You mosy likely just need a "standard" Arduino, most likely UNO or Duemilanove (basically the same, just different USB chip). And yes.. but like any PWM variable voltage, you are going to need a capacitor/discharge to produce a true variable voltage from a pulsed 5v source like PWM.
The "standard" Arduino has a lot of capabilities, including more program space than you are likely to use for a while. 32K program space is quite a bit for an embedded project. The 2K memory space is usually fine, but if you are planning on image or sound processing, you may want to opt up for a Mega.. but it's just not really justified for most. Arduino clones exist that come in all types of form factors, my personal favorite is the Boarduino, because it plugs directly into a breadboard (but cannot use Arduino shields). If you use a clone, just understand that the maker might have subtle differences from the standard, and for a beginner that can be a problem. Spend $39 and get a branded one, it also supports the great guys who are the minor dieties behind the Arduino open-source platform.
I'd say, especially if just getting started, Arduino is the way to go, hands down. Most microcontrollers are basically the same, give or take on a few features.. hobby level controllers like PIC and Arduino are roughly equivalent in terms of what they can do. They all have a dozen or so digital I/O's, a handful of Analog, etc. They are all designed to do similar jobs, so they tend to be rather similar in design, varying mainly in memory capacity, power usage, and clock speed. The Open Source nature of Arduino also makes it perfect for users that want to dig into the guts.. no proprietary or copyrighted code here. It's all there for the fiddling, or just plain learning.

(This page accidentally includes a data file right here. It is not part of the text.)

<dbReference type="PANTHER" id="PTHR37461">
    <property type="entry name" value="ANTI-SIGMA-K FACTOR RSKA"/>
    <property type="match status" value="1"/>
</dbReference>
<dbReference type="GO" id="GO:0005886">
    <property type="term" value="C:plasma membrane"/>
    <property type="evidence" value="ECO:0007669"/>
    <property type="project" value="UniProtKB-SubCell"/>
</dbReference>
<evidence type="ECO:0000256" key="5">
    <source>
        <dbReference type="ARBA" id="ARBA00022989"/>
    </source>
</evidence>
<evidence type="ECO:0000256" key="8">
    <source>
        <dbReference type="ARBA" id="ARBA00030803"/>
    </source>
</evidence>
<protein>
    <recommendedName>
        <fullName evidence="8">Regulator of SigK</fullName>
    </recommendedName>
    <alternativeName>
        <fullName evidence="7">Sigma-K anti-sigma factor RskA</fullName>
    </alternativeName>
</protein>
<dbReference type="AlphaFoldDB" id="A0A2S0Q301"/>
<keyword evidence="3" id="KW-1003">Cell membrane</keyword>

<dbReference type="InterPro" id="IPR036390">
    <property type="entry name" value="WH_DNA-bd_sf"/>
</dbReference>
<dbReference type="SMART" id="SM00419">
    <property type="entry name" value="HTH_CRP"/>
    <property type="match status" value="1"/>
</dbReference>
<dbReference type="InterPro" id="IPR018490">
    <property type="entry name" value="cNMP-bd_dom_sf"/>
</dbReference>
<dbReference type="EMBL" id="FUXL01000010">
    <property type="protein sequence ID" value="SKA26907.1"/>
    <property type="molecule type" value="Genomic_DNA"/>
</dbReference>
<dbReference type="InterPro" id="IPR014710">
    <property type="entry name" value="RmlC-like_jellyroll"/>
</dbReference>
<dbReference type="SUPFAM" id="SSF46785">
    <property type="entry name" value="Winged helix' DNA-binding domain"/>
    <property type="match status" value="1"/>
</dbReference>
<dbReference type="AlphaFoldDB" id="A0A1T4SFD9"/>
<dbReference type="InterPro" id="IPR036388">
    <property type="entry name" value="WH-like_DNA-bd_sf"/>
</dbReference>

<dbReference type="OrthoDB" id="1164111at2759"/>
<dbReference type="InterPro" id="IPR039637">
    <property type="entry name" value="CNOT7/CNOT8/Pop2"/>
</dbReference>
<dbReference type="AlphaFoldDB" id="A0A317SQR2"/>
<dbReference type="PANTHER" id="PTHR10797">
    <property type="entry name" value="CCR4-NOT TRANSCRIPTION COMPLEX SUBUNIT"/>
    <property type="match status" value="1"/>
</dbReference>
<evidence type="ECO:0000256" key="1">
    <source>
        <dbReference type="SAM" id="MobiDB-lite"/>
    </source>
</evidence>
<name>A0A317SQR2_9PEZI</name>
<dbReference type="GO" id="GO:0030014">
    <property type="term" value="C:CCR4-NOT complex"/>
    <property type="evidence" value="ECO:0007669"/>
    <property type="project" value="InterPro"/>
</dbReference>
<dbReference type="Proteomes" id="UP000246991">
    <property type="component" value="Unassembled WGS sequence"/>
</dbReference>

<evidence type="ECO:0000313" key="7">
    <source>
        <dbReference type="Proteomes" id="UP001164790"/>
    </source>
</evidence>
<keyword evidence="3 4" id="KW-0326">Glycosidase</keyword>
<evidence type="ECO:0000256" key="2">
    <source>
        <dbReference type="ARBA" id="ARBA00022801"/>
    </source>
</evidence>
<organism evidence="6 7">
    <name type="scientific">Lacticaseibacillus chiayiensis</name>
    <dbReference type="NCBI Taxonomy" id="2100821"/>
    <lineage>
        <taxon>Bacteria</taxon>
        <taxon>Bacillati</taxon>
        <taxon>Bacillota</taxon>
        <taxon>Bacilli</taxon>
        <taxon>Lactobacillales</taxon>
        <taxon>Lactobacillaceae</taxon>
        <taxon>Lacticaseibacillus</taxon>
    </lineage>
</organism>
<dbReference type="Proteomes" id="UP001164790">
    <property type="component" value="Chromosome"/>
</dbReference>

Arduino uses a simplified form of C, with libraries and macros to take care of low-level functions, so you can spend your time application building, not register-level muddling... yet compiles through standard GNU C Compiler. The IDE is pretty good for a freebie, and the user library support is awesome. What's nice is the C foundation makes it a very useful tool for learning how to program in general, and what you learn applies to other languages derived from C, like Java and C++. If you've programmed in any modern language, Arduino is a cinch to pick up.
The biggest thing, really though- it's the community. The people here are pretty awesome most of the time, and generally are willing to help you learn as long as you are willing to think a little.
Arduino is a great platform... and if you need more I/O lines, memory, etc later on.. the line is expanding all the time. For 90% of folks, the standard Arduino will fit all your need for quite some time to come. I only 'found' Arduino this last June.. and I'm a confirmed addict. Right now, mine's in the front yard controlling a led/strobe equipped "demon" for Halloween.
Jump on in, the water's fine!